GRUPE AFRICA Edible oil Refined Corn Oil

Refined Corn Oil

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Refined Corn Oil for Sale at GRUPEAFRICA.NET

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Refined Corn Oil for Sale

Corn oil (North American) or maize oil (British) is oil extracted from the germ of corn (maize). Its main use is in cooking, where its high smoke point makes refined corn oil a valuable frying oil. It is also a key ingredient in some margarines. Corn oil is generally less expensive than most other types of vegetable oils.

ingredient corn oil

Corn Oil Manufacturing Process

Almost all corn oil is expeller-pressed, then solvent-extracted using hexane or 2-methylpentane (isohexane). The solvent is evaporated from the corn oil, recovered, and re-used.

After extraction, the corn oil is then refined by degumming and/or alkali treatment, both of which remove phosphatides. Alkali treatment also neutralizes free fatty acids and removes color (bleaching). Final steps in refining include winterization (the removal of waxes), and deodorization by steam distillation of the oil at 232–260 °C (450–500 °F) under a high vacuum.

Some specialty oil producers manufacture unrefined, 100%-expeller-pressed corn oil. This is a more expensive product since it has a much lower yield than the combination expeller and solvent process, as well as a smaller market share.

Specifications for Refined Corn Oil:

  • Relative density 0.917-0.925
  • Refractive index (at 40oC) (at 25oC) 1.4650-1.4680 1.4740 1.4700
  • Humidity and volatile substances (Max) 0.20% at 105 0C
  • Insoluble impurities including corn seed germ (Max) 0.50%
    Saponification value (mg potassium hydroxide / g oil) 187 193
  • Unsaponifiable matters (g / kg) max 15.0
  • Soap content (max) 0. 005%
  • Total acidity as oleic acid (max) 0.3%
  • Acid value (mg potassium hydroxide / g oil) max 0.6
  • Peroxide value (ml equivalent active oxygen/ kg oil) max 10.0
  • Iodine value (Wijs method) 103- 128 Acid %
  • Caproic acid (C0:6)
  • None Caprylic acid (C0:8)
  • None Capric acid (C0:10)
  • None Lauric acid (C0:10)
  • None 0.3 Myristic acid (C0:14)
  • None 0.3 Palmitic acid (C0:16) 8.6 16.5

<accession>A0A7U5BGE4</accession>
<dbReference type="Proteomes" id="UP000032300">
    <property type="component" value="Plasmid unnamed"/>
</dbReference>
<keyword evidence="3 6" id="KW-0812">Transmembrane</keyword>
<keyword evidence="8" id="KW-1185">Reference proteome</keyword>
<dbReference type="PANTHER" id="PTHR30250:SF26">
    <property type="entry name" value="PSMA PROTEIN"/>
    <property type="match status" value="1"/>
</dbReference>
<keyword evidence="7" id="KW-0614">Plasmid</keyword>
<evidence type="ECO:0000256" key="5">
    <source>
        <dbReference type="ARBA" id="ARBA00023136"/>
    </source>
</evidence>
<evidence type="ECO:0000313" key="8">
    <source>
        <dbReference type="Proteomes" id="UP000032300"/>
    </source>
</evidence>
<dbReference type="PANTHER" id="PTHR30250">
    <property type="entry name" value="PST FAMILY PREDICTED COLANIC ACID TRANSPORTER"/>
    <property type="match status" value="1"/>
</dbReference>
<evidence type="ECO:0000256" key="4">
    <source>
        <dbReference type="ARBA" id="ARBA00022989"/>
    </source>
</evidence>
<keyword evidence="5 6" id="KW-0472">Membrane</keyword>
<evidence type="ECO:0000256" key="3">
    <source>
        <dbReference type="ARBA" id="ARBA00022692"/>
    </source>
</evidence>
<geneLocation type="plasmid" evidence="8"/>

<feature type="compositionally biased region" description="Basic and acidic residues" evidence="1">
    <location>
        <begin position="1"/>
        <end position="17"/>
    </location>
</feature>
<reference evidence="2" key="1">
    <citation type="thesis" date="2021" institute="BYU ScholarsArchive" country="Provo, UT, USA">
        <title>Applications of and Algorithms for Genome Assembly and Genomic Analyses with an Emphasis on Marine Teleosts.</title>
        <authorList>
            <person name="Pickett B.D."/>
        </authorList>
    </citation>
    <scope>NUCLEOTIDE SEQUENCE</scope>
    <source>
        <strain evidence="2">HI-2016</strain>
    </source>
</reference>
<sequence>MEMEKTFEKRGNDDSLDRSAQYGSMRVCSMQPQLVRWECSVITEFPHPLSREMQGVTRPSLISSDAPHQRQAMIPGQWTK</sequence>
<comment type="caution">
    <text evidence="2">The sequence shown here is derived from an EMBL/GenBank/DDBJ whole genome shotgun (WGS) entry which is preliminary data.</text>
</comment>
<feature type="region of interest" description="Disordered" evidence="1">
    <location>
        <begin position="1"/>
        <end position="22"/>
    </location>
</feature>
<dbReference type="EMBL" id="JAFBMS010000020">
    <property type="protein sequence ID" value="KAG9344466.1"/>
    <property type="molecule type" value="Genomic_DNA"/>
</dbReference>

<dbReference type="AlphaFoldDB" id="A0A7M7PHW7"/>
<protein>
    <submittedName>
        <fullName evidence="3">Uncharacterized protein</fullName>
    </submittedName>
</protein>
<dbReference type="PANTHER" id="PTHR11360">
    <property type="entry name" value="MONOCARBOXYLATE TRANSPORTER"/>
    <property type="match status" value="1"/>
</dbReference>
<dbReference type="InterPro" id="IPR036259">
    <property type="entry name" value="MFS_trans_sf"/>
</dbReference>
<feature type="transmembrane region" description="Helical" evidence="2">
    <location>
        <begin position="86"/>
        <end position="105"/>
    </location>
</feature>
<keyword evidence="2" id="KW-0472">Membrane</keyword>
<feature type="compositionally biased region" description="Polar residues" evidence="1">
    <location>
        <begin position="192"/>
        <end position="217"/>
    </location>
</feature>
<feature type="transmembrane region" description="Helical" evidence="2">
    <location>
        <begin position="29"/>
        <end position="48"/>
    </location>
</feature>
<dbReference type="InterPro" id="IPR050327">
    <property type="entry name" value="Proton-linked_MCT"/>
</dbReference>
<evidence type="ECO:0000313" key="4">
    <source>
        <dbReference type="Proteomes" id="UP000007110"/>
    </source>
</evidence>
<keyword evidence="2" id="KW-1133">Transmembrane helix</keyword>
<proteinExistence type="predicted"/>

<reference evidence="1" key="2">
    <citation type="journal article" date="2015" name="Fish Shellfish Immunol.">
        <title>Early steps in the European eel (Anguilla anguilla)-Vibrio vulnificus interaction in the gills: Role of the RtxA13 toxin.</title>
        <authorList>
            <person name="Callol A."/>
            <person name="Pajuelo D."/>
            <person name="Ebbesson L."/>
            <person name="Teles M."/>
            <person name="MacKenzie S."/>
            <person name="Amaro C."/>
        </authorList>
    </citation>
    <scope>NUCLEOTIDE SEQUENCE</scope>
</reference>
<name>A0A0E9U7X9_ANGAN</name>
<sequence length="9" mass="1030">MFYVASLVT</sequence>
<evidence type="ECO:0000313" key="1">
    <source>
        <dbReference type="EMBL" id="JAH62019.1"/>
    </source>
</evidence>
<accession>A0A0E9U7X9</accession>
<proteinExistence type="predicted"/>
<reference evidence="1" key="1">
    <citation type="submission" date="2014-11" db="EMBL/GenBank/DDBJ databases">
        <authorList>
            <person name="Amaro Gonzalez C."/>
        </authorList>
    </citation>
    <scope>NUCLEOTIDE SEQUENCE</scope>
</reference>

• Palmitoleic acid (C1:16)
  • None 0.5 Heptadecenoic acid (C0:17)
  • None 0.1 Heptadecenoic acid (C1:17)
  • None 0.1 Stearic acid (C0:18)
  • None 3.3 Oleic acid (C1:18) 20.0-42.2
  • Linoleic acid (C2:18) 34.0-65.5
  • Linoleic acid (C3:18) None- 2.0

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Potential benefits of corn oil

Corn oil appears to have beneficial health effects in some studies. It contains compounds that may promote heart health, such as phytosterols, vitamin E, and linoleic acid.

Rich in phytosterols

Corn oil is full of phytosterols, which are plant-based compounds with a similar structure to the cholesterol found in animals.

Phytosterols are potentially anti-inflammatory, and eating a diet rich in anti-inflammatory foods may decrease your risk of certain conditions, such as heart disease, type 2 diabetes, and some cancers.

Corn oil has a high phytosterol content compared to several other cooking oils like peanut, olive, and canola oils. It’s particularly high in the phytosterol beta-sitosterol.

Corn oil has some significant downsides that may outweigh its potential health benefits.

High in omega-6 fats

Corn oil is high in linoleic acid, an omega-6 fat that has been linked to improved health in some studies.

However, omega-6 fats can be harmful if they’re consumed in excess. According to most research, your body needs to maintain an omega-6 to omega-3 ratio of about 4:1 for optimal health.

Most people consume these fats in a ratio of about 20:1, eating far more omega-6 fats than omega-3s.

This imbalance has been linked to conditions such as obesity, impaired brain function, depression, and heart disease.

A proper balance of these fats is important, as omega-6 fats tend to be pro-inflammatory — especially when there are not enough anti-inflammatory omega-3 fats present.

Corn oil has an omega-6 to omega-3 fat ratio of 46:1.

Conclusion

Corn oil is popular for cooking methods like frying due to its high smoke point.

Though its phytosterol and vitamin E contents may offer some health benefits, it’s also highly refined and high in inflammatory omega-6 fats. Thus, its potential negative health effects outweigh its benefits.

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